Dear Street Smarts,
Q: It seems like the work being done on Highway 17 (Santa Clara County) is at a standstill. There has been no visible work done on the north side center divide or road surface for a month or so. So what is and/or isn’t going on?
Buss Marple via email
A: Blame the weather, said Eli Mowbray, project manager for Pavex, the contractor performing the work.
“In between storms, we have been working on a few drainage systems off to the side of Highway 17,” he said. “We have also been finishing up some permanent erosion control as well as maintaining our temporary erosion control.”
The vast majority of remaining work – paving – is being held up because nighttime temperatures are too cold for the asphalt to dry, Mowbray said.
“In general, it needs to be about 50 degrees out in order to place AC Pavement,” he noted. “Typically, we won’t see these temperatures at night on Highway 17 until mid-April or May.”
When the weather does warm up and dry out, “we plan to repave almost three miles of roadway from the county line down past Idylwild Drive,” said Mowbray.
Once that’s complete, Pavex will install guard rails, signs and stripes, he said. The project is to wrap up in June.
Q: I am an ex-motorcyclist and an ex-bicyclist. It appears, now days, when either of these climbs on board, they take an attitude of entitlement. Most recently, driving through Felton, I passed a bicyclist racing through town without issue then was startled by a Cal Fire truck’s siren immediately behind me. I delayed enough for the cyclist to pull out of the fire department’s way, only to be attacked verbally by the cyclist that didn’t feel he had to stop for anybody.
George Bak, via email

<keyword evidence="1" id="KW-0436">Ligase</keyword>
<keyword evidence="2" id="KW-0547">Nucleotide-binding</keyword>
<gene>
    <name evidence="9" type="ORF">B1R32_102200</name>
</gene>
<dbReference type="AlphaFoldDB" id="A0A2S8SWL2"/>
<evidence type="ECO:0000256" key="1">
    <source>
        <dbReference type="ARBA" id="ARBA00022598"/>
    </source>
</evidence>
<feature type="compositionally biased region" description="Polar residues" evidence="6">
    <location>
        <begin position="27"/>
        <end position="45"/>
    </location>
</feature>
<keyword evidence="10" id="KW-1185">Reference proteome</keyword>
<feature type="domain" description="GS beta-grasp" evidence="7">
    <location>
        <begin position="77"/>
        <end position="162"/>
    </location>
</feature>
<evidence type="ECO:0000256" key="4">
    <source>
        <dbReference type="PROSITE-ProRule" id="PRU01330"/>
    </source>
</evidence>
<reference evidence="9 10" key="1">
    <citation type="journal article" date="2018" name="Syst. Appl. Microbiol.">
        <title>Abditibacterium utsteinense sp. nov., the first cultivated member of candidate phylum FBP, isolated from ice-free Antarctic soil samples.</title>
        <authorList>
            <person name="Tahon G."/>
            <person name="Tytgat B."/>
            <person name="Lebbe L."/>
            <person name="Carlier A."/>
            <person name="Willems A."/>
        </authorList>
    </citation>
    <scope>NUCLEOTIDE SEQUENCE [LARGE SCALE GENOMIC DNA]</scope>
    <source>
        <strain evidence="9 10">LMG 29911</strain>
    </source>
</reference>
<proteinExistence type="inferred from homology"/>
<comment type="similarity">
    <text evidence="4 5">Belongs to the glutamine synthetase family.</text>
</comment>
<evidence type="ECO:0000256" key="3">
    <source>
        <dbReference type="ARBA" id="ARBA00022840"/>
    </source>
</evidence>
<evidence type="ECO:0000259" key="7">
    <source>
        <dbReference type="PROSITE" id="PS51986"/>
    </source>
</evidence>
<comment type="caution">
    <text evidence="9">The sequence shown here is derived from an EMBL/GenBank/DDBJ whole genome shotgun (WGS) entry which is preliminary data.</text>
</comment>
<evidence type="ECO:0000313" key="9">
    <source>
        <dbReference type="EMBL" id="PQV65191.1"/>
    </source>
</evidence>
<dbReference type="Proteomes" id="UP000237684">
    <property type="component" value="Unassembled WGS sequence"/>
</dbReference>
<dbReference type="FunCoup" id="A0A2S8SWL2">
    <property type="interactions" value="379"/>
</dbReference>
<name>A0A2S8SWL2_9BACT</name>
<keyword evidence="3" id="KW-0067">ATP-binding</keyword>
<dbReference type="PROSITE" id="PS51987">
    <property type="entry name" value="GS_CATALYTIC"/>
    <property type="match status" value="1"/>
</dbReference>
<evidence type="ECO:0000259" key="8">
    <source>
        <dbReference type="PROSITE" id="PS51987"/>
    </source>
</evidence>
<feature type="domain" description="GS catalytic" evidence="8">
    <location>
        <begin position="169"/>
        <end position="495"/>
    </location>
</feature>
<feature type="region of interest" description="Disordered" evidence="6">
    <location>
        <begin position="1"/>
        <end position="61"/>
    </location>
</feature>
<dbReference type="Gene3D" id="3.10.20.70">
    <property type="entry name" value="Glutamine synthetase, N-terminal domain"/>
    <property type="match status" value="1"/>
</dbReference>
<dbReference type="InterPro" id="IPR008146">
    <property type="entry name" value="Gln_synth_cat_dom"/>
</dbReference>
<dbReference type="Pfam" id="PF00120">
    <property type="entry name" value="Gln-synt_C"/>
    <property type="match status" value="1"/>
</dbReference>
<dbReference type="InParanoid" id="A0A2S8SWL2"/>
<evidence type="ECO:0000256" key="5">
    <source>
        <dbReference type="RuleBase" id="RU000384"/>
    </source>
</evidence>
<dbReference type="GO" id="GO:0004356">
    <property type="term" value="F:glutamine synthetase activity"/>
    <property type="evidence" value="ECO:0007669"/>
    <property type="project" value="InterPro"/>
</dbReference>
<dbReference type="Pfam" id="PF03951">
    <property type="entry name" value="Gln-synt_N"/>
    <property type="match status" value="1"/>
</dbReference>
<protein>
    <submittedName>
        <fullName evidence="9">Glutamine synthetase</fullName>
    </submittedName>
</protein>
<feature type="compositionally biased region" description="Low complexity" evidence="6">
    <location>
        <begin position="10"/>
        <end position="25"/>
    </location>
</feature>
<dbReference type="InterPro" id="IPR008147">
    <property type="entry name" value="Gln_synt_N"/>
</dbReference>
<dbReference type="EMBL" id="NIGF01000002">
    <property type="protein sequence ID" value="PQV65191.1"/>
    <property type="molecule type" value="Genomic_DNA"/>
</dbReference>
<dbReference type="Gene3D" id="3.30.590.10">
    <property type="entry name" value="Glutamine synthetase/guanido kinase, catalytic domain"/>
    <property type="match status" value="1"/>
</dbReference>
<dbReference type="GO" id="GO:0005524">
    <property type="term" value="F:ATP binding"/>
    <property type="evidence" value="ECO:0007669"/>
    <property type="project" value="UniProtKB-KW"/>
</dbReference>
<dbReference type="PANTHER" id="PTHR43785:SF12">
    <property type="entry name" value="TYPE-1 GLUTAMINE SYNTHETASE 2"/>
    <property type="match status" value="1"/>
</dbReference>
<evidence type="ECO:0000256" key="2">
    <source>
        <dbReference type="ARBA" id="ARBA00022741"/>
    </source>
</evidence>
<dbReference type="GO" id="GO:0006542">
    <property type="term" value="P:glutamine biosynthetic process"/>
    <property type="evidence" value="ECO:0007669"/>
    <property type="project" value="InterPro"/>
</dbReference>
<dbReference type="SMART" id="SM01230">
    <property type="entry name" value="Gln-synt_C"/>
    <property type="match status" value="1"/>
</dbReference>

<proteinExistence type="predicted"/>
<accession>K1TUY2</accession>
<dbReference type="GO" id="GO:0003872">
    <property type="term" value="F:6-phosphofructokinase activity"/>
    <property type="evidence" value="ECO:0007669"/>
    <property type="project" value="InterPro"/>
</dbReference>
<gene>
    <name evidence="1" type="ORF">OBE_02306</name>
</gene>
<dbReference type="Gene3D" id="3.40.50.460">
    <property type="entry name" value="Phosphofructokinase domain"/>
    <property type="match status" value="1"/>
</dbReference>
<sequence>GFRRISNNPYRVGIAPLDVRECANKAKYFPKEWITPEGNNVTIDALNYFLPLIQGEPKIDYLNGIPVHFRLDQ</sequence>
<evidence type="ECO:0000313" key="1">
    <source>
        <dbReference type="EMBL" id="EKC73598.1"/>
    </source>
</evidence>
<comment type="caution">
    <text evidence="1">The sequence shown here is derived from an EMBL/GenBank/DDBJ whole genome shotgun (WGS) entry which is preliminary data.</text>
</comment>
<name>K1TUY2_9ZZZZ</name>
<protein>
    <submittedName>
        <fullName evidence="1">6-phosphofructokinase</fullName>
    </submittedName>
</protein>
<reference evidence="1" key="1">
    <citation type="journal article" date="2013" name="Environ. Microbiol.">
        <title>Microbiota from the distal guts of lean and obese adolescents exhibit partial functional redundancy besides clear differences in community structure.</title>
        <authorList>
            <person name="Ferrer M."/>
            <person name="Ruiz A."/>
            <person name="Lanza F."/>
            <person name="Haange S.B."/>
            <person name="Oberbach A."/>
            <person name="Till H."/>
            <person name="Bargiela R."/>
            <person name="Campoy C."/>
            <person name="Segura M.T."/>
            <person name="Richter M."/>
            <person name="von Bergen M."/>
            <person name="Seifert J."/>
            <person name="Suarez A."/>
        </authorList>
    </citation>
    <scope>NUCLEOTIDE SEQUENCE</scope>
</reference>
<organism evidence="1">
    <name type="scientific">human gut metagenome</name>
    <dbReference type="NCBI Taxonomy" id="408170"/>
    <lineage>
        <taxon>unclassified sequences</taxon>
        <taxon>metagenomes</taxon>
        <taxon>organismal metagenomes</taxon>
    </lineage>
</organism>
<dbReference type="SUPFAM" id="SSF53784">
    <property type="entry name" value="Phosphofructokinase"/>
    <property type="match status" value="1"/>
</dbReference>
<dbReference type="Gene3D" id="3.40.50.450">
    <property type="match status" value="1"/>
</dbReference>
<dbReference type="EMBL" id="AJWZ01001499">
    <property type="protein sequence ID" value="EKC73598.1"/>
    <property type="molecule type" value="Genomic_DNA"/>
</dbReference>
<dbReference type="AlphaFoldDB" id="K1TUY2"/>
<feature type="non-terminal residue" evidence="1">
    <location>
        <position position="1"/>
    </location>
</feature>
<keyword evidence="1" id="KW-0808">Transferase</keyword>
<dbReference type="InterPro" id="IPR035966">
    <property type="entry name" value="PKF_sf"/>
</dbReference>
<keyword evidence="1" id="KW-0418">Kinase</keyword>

A: “It doesn’t sound like your reader did anything wrong,” said officer Sarah Jackson, spokesperson for the CHP’s Aptos office. “I commend him for his consideration of the bicyclist.”
By the way, Jackson said, “bicyclists must stop for emergency vehicles. By not yielding properly, they place themselves at great risk and may delay emergency services.”
Pedestrians must yield, too, for that matter, she added.
Start Smart Scotts Valley
The California Highway Patrol and the Scotts Valley Police Department are teaming up to teach “Start Smart,” a driving program geared toward teens and their families.
Start Smart addresses traffic safety issues as they pertain to new drivers, including collision avoidance techniques, collision causing elements, driver responsibilities and local traffic collision trends. They’ll also hear testimonials from families whose children died in traffic collisions.
The course takes place 6-8 p.m. Friday, March 30 at the Scotts Valley Police Department in the City Hall Council Chambers.
For information and to reserve space for your family, call Lt. John Hohmann at (831) 440-5653.